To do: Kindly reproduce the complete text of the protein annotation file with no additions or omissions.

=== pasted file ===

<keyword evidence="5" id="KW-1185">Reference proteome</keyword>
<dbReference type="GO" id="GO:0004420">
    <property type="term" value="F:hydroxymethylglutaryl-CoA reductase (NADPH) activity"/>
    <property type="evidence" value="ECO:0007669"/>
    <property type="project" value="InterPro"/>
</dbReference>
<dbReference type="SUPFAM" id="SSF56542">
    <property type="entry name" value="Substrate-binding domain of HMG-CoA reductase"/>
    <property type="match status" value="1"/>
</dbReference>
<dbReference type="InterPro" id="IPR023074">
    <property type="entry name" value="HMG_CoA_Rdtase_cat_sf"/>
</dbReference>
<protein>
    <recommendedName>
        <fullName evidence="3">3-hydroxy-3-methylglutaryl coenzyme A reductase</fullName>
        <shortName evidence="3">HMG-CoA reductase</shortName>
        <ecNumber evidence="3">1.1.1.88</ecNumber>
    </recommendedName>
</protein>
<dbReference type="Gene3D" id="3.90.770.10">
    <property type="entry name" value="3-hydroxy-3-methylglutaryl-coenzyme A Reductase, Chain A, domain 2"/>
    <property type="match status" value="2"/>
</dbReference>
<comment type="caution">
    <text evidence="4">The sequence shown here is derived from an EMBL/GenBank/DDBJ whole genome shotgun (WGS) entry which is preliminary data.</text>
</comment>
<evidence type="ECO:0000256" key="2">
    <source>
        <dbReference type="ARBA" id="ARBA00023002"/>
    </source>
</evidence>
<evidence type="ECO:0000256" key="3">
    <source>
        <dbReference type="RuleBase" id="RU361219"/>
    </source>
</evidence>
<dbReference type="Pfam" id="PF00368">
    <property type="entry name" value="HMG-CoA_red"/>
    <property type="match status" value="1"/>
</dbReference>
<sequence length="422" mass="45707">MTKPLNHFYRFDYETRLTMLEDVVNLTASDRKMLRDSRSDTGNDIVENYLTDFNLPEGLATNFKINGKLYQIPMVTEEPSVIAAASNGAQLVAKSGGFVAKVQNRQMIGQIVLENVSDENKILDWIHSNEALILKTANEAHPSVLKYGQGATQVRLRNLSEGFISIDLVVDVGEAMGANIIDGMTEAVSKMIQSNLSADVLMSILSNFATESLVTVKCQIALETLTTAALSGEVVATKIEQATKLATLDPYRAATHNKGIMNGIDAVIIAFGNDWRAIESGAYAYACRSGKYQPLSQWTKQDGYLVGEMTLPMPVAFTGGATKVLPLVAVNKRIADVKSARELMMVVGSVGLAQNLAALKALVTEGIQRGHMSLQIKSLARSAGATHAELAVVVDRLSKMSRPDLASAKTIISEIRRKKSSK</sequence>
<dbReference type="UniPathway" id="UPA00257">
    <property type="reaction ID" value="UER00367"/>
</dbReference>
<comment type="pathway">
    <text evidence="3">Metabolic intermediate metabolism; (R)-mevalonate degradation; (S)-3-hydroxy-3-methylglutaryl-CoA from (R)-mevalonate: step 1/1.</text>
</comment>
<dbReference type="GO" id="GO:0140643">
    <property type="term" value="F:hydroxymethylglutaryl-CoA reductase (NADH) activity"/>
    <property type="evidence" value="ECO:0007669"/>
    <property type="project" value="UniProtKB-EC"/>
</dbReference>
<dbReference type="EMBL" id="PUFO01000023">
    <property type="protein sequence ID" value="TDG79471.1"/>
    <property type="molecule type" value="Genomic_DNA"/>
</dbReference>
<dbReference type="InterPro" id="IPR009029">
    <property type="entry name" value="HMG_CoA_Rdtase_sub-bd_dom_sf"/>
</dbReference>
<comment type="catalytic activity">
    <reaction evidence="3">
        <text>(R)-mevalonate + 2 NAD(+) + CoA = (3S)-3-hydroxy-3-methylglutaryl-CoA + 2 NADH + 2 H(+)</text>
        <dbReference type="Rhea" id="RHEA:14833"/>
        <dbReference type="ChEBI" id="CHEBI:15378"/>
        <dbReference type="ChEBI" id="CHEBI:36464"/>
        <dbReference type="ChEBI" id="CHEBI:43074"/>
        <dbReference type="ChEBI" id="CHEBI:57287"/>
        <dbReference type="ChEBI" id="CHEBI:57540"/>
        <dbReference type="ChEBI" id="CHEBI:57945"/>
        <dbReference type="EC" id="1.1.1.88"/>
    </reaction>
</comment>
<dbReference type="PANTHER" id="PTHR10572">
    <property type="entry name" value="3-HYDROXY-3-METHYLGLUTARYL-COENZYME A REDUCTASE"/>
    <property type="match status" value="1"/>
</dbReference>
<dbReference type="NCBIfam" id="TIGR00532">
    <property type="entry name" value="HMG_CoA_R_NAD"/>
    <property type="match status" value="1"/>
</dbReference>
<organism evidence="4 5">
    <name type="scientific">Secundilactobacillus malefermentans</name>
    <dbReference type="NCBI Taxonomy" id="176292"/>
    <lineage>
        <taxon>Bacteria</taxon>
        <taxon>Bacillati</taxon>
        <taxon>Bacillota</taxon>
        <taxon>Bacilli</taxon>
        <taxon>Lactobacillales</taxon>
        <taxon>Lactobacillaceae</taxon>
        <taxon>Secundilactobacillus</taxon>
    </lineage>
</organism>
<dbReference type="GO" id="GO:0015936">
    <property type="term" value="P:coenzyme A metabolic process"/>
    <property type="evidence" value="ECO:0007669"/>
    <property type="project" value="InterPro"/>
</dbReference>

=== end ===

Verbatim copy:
<keyword evidence="5" id="KW-1185">Reference proteome</keyword>
<dbReference type="GO" id="GO:0004420">
    <property type="term" value="F:hydroxymethylglutaryl-CoA reductase (NADPH) activity"/>
    <property type="evidence" value="ECO:0007669"/>
    <property type="project" value="InterPro"/>
</dbReference>
<dbReference type="SUPFAM" id="SSF56542">
    <property type="entry name" value="Substrate-binding domain of HMG-CoA reductase"/>
    <property type="match status" value="1"/>
</dbReference>
<dbReference type="InterPro" id="IPR023074">
    <property type="entry name" value="HMG_CoA_Rdtase_cat_sf"/>
</dbReference>
<protein>
    <recommendedName>
        <fullName evidence="3">3-hydroxy-3-methylglutaryl coenzyme A reductase</fullName>
        <shortName evidence="3">HMG-CoA reductase</shortName>
        <ecNumber evidence="3">1.1.1.88</ecNumber>
    </recommendedName>
</protein>
<dbReference type="Gene3D" id="3.90.770.10">
    <property type="entry name" value="3-hydroxy-3-methylglutaryl-coenzyme A Reductase, Chain A, domain 2"/>
    <property type="match status" value="2"/>
</dbReference>
<comment type="caution">
    <text evidence="4">The sequence shown here is derived from an EMBL/GenBank/DDBJ whole genome shotgun (WGS) entry which is preliminary data.</text>
</comment>
<evidence type="ECO:0000256" key="2">
    <source>
        <dbReference type="ARBA" id="ARBA00023002"/>
    </source>
</evidence>
<evidence type="ECO:0000256" key="3">
    <source>
        <dbReference type="RuleBase" id="RU361219"/>
    </source>
</evidence>
<dbReference type="Pfam" id="PF00368">
    <property type="entry name" value="HMG-CoA_red"/>
    <property type="match status" value="1"/>
</dbReference>
<sequence length="422" mass="45707">MTKPLNHFYRFDYETRLTMLEDVVNLTASDRKMLRDSRSDTGNDIVENYLTDFNLPEGLATNFKINGKLYQIPMVTEEPSVIAAASNGAQLVAKSGGFVAKVQNRQMIGQIVLENVSDENKILDWIHSNEALILKTANEAHPSVLKYGQGATQVRLRNLSEGFISIDLVVDVGEAMGANIIDGMTEAVSKMIQSNLSADVLMSILSNFATESLVTVKCQIALETLTTAALSGEVVATKIEQATKLATLDPYRAATHNKGIMNGIDAVIIAFGNDWRAIESGAYAYACRSGKYQPLSQWTKQDGYLVGEMTLPMPVAFTGGATKVLPLVAVNKRIADVKSARELMMVVGSVGLAQNLAALKALVTEGIQRGHMSLQIKSLARSAGATHAELAVVVDRLSKMSRPDLASAKTIISEIRRKKSSK</sequence>
<dbReference type="UniPathway" id="UPA00257">
    <property type="reaction ID" value="UER00367"/>
</dbReference>
<comment type="pathway">
    <text evidence="3">Metabolic intermediate metabolism; (R)-mevalonate degradation; (S)-3-hydroxy-3-methylglutaryl-CoA from (R)-mevalonate: step 1/1.</text>
</comment>
<dbReference type="GO" id="GO:0140643">
    <property type="term" value="F:hydroxymethylglutaryl-CoA reductase (NADH) activity"/>
    <property type="evidence" value="ECO:0007669"/>
    <property type="project" value="UniProtKB-EC"/>
</dbReference>
<dbReference type="EMBL" id="PUFO01000023">
    <property type="protein sequence ID" value="TDG79471.1"/>
    <property type="molecule type" value="Genomic_DNA"/>
</dbReference>
<dbReference type="InterPro" id="IPR009029">
    <property type="entry name" value="HMG_CoA_Rdtase_sub-bd_dom_sf"/>
</dbReference>
<comment type="catalytic activity">
    <reaction evidence="3">
        <text>(R)-mevalonate + 2 NAD(+) + CoA = (3S)-3-hydroxy-3-methylglutaryl-CoA + 2 NADH + 2 H(+)</text>
        <dbReference type="Rhea" id="RHEA:14833"/>
        <dbReference type="ChEBI" id="CHEBI:15378"/>
        <dbReference type="ChEBI" id="CHEBI:36464"/>
        <dbReference type="ChEBI" id="CHEBI:43074"/>
        <dbReference type="ChEBI" id="CHEBI:57287"/>
        <dbReference type="ChEBI" id="CHEBI:57540"/>
        <dbReference type="ChEBI" id="CHEBI:57945"/>
        <dbReference type="EC" id="1.1.1.88"/>
    </reaction>
</comment>
<dbReference type="PANTHER" id="PTHR10572">
    <property type="entry name" value="3-HYDROXY-3-METHYLGLUTARYL-COENZYME A REDUCTASE"/>
    <property type="match status" value="1"/>
</dbReference>
<dbReference type="NCBIfam" id="TIGR00532">
    <property type="entry name" value="HMG_CoA_R_NAD"/>
    <property type="match status" value="1"/>
</dbReference>
<organism evidence="4 5">
    <name type="scientific">Secundilactobacillus malefermentans</name>
    <dbReference type="NCBI Taxonomy" id="176292"/>
    <lineage>
        <taxon>Bacteria</taxon>
        <taxon>Bacillati</taxon>
        <taxon>Bacillota</taxon>
        <taxon>Bacilli</taxon>
        <taxon>Lactobacillales</taxon>
        <taxon>Lactobacillaceae</taxon>
        <taxon>Secundilactobacillus</taxon>
    </lineage>
</organism>
<dbReference type="GO" id="GO:0015936">
    <property type="term" value="P:coenzyme A metabolic process"/>
    <property type="evidence" value="ECO:0007669"/>
    <property type="project" value="InterPro"/>
</dbReference>